In private practice, informed consent is more than just a piece of paper that your patients sign on their first visit—you should build it into every interaction.
Customer service isn’t all about providing perks that your private practice patients will like better than perks provided by the competition. It isn’t even limited to focusing on the quality of the provider-patient relationship.
Sometimes excellent customer service is about making sure you are giving your patients the information they need, every step of the way. You can think of this as making informed consent a priority in your private practice.
What does this look like? Let’s break it down into the basics.
Train your staff, and yourself, to provide a running narrative of what is happening now and what will happen next. Patients need to know the name and role of the staff they are talking with right now, along with the duration of the procedure or interaction. This works equally well for taking x-rays or for scheduling a new appointment. Likewise, make sure that phone interactions are given the same quality of attention and information.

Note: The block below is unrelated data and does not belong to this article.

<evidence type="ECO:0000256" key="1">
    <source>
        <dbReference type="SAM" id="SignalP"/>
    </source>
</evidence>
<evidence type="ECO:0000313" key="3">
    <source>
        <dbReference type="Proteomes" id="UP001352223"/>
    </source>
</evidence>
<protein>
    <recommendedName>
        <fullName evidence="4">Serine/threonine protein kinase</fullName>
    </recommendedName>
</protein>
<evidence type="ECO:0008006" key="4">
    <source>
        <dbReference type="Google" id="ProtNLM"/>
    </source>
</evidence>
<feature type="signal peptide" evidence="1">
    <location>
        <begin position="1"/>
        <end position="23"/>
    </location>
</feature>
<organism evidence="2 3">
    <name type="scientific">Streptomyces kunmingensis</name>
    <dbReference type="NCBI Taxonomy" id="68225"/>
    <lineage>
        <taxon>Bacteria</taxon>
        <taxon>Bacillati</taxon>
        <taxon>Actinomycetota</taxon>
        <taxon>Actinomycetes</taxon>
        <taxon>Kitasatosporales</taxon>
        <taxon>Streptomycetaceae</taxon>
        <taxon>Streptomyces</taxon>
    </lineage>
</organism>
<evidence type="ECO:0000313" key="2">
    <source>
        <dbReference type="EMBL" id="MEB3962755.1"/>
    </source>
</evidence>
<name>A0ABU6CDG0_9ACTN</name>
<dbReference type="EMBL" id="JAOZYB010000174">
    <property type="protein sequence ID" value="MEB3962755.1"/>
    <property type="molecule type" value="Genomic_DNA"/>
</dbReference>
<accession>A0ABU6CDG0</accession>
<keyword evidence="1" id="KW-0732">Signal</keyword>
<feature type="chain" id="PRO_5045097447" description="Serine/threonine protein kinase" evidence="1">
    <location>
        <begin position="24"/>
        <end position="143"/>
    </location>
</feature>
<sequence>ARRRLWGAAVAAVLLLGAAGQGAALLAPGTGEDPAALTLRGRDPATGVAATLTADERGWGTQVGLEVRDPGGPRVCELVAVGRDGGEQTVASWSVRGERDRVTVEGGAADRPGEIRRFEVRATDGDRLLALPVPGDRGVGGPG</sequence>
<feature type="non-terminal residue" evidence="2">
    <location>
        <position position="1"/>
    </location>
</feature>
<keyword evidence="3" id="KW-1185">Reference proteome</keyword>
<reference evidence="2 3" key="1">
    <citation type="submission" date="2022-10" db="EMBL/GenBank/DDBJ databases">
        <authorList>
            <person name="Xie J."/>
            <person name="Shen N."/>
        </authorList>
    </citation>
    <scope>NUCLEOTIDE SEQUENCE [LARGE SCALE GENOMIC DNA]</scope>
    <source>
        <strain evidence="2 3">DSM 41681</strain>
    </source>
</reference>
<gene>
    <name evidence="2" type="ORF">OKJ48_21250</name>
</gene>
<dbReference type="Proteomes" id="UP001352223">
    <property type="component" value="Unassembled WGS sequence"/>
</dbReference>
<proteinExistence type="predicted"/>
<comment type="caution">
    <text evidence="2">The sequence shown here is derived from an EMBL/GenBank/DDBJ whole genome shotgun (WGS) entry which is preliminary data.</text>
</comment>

Always provide an accurate estimate of time. (If you’re running an efficient private practice with great systems in place, this won’t be a problem.) As a courtesy, let patients know when the schedule falls behind, whether they are in the waiting area or already in an exam room—or go a step beyond and contact upcoming appointments to give them the option of arriving later or rescheduling.
Don’t leave patients hanging after the provider visit. Give them a specific plan or recommendation about what to do next. Make sure that your staff follows up appropriately after the visit.
An informed patient is an empowered patient, and when your private practice patients feel empowered by you, they’ll come back again and again.
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